Note the size of the fight strap and the piece of twill that attaches it to the jersey.  The fight strap is too short (should be ~ 6 to 7″ long) and the piece of twill is too narrow (should be ~ 4″ wide.)

More low quality stitching on the fight strap.  Again, it should be about 4″ wide.  The team issued jerseys will have their fight strap stitched slightly different with two pieces of twill instead of one.

The piece of twill attaching the fight strap to the jersey should be the same color as the jersey.  In this case, it should be royal blue.  Here’s a closer look at the fight strap that is way too short.

Lets now make a comparison to fight straps on some REAL jerseys.  On the left we have a Retail Edge 1.0 size 46 (7187) and on the right we have a Team Issued Edge 2.0 size 56 (7287.)  They are both Vancouver Canucks jerseys, one home and the other is the alternate third.  I find the fight strap lengths are not consistent in length but they are usually around 6″ or 7″.  Notice how the Edge 2.0 has two pieces of twill that sandwiches the fight strap in place.  The Edge 1.0 will not have this feature.

Also take a look at the Z-stitching on the outline of the numbers.  Notice how there is no paper backing anywhere.  This is how a proper jersey is done.

So to summarize, look for a few quick tell tale signs:

i) Are the tags poorly printed?  Does the “Center Ice Authentic” tag have a barcode sticker on the other side?
ii) Inspect the stitching.  Is there any paper backing behind the Reebok logo, letters or numbers?  If it does, it’s a fake.
iii) Is the fight strap and twill the correct size?
iv) Are the letters/numbers puffy or bubbling?

Fakes, counterfeits, knockoffs or whatever you want to call them will continue to evolve as long as there is a demand for them.  The best defense you can have to avoid purchasing these low-grade fakes is to be well educated on what you are buying before you hand your hard earned money over.

I hope this guide has been very informative.  Please feel free to leave any comments or questions below.


– M

FIGHT THE FAKE: Canucks 40th Anniversary Jerseys

Posted in Counterfeit Jerseys with tags , , , , , , , , , , , , , , , , , on January 12, 2011 by prostocknation

Despite being a self proclaimed “Glove whore,” I am a jersey aficionado of more than 10 years and also having worked in a couple of jersey stores myself.  With a recent spike in counterfeit jerseys during the holiday shopping season and the Canucks starting their “Fight The Fake” initiative it sparked me to write a post on what to look out for if you’re planning to buy a 40th Anniversary Canucks jersey. You don’t want to get suckered into buying a fake do you?  Being familiar with what you’re buying is the best way to avoid counterfeit jerseys.  Knowledge is your best weapon against fakes.  Read on.

Above: Some photos we found after 5 minutes of searching on Craigslist offering 40th jerseys for sale.

First off let’s go over the three different types of Reebok jerseys available: (If you haven’t read our post on Edge 1.0 vs 2.0 it may help you better understand the materials used.)


Premier: Also known as “Replica” jerseys these are the fan’s equivalent of the ones the players wear on the ice. They are made overseas with a 100% polyester two-way stretch pique fabric. All the front crests will be glued onto the jersey, there are slits on both sides of the jersey and there is a Reebok vector logo on the left sleeve. The Men’s Premier jerseys come in Small to XX-Large (up to XXXX-Large in some cases.)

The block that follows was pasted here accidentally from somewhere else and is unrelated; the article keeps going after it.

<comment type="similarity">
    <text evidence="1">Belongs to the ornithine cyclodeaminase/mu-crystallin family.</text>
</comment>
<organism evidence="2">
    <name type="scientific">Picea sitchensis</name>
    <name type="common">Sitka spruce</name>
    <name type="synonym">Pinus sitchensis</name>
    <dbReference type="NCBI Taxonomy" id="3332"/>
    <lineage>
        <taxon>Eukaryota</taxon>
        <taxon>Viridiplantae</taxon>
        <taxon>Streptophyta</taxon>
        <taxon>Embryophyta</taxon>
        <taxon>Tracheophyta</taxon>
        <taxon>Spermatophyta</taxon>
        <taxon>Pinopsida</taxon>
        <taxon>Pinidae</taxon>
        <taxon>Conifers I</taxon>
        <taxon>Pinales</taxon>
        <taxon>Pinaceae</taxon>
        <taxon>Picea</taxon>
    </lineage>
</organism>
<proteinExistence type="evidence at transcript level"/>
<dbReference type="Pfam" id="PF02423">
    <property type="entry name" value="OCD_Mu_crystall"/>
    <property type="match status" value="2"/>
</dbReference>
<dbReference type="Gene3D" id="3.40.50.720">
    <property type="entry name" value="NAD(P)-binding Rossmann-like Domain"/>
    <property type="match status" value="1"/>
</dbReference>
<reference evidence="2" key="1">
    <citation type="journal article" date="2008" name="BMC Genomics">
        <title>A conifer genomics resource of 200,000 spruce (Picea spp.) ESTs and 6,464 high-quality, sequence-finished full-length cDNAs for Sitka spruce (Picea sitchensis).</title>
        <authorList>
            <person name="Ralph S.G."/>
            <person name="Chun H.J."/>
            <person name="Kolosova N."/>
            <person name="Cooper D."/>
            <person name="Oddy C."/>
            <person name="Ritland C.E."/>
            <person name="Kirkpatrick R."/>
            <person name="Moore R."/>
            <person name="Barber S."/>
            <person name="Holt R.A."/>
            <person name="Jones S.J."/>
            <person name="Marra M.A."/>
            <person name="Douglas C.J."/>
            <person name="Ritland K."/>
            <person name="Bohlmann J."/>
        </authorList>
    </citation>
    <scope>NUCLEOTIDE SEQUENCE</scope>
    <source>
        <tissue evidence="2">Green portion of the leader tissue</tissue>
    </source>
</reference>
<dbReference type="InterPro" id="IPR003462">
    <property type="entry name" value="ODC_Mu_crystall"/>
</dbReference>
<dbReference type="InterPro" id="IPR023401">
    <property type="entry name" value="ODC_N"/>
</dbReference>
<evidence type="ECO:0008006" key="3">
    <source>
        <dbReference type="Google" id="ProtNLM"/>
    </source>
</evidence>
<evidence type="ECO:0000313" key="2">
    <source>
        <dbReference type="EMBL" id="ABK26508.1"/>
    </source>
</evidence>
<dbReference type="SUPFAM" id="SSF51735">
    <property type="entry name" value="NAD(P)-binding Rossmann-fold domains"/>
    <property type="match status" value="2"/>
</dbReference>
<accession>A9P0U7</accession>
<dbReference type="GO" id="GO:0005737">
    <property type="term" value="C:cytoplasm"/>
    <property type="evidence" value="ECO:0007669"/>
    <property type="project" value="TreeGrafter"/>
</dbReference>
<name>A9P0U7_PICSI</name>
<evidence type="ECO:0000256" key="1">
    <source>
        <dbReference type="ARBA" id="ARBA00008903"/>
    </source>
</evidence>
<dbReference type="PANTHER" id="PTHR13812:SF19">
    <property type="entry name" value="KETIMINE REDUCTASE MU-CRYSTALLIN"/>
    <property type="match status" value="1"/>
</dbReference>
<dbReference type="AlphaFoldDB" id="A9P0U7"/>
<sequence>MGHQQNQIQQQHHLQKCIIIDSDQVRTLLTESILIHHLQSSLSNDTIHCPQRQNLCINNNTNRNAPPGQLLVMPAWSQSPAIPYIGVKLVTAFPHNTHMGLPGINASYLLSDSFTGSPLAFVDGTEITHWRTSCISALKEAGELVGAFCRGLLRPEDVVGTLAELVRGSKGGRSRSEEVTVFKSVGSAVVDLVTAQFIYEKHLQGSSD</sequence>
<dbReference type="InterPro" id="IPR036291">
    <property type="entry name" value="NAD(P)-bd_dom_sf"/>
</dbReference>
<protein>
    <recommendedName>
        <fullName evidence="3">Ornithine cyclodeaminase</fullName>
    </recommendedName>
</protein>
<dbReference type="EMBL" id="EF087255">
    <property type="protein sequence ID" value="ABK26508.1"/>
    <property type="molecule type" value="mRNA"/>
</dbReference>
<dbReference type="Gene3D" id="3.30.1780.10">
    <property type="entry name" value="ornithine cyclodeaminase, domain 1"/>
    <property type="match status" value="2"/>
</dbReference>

Retail Authentic: These are all made in Canada with Reebok’s X-trafil four-way stretch water repellent fabric (“Edge 1.0”) Everything, and I do mean everything on this jersey is stitched, it has a fight strap, and overall is a much heavier jersey than their Premier counterparts. The only sizes made for retail are 46, 50, 52, 54, 56, 58.) Please note Reebok DOES NOT make a size 48. If you see a size 48 it is 100% fake.

Game Issued/Game Worn: They are as they sound. Game Issued jerseys are done up for a player who may play for the team but never got around to and Game Worn jerseys are well, worn by the players in a game. There is an option for Edge 1.0 (X-trafil) or Edge 2.0 (Air Knit.) The smallest size we’ve ever seen was a 54 with the largest being 60.  These do not have the black Reebok tag inside the jersey above the size tag like the Retail Authentics.

Your 40th Jersey will either have the 40th Anniversary patch or it won’t. Many reputable sporting goods stores or specialty jersey shops will carry the 40th Jerseys without the patch but only the official Vancouver Canucks Team Store will sell it with such patch. All the counterfeits we have seen of this jersey include the patch so that’s what I’ll focus on.  Also keep in mind these only come in white.  If you see a blue jersey with the 40th patch it’s safe to say it’s fake.

THERE ARE NO RETAIL AUTHENTIC JERSEYS WITH THE 40TH PATCH. I REPEAT, THERE ARE NO RETAIL AUTHENTIC JERSEYS WITH THE 40TH PATCH!  Retail Authentics (made of Edge 1.0) do exist but they will not have the 40th Anniversary patch.

Since the patch is exclusive to the Canucks Team Store, they only sell the Premier jerseys, NO AUTHENTICS! If you are buying a 40th Anniversary jersey with a patch and fight strap it is most likely fake! Why do I say “most likely” and not “for sure”?

The only legitimate 40th Anniversary jerseys with the fight strap and patch are Game Issued/Game Worn jerseys. The 40th Jersey only came in Edge 2.0 so if yours isn’t Air Knit it’s fake. If you wanted one the only way to obtain one is to be one of the 24 lucky fans on December 18, 2010 when Vancouver played Toronto and won one off a player’s back OR buy a game worn directly from the Vancouver Canucks’ Director of Retail Operations. If you got one with a fight strap and 40th patch by any other means then I can assure you it is a fake.

Are you unsure about the authenticity of your jersey? Take some pictures and drop us a line and we can help you out. Stay away from buying your jerseys on eBay, Craigslist or anywhere online unless you absolutely know what you are doing.

What do you do if you happen to buy a fake?  In previous years the Montreal Canadiens offered a program where consumers can trade in their counterfeit jerseys for a discount on a legitimate jersey.  The Vancouver Canucks should be following suit soon.

Also check out the Canucks’ Fight The Fake page:

– M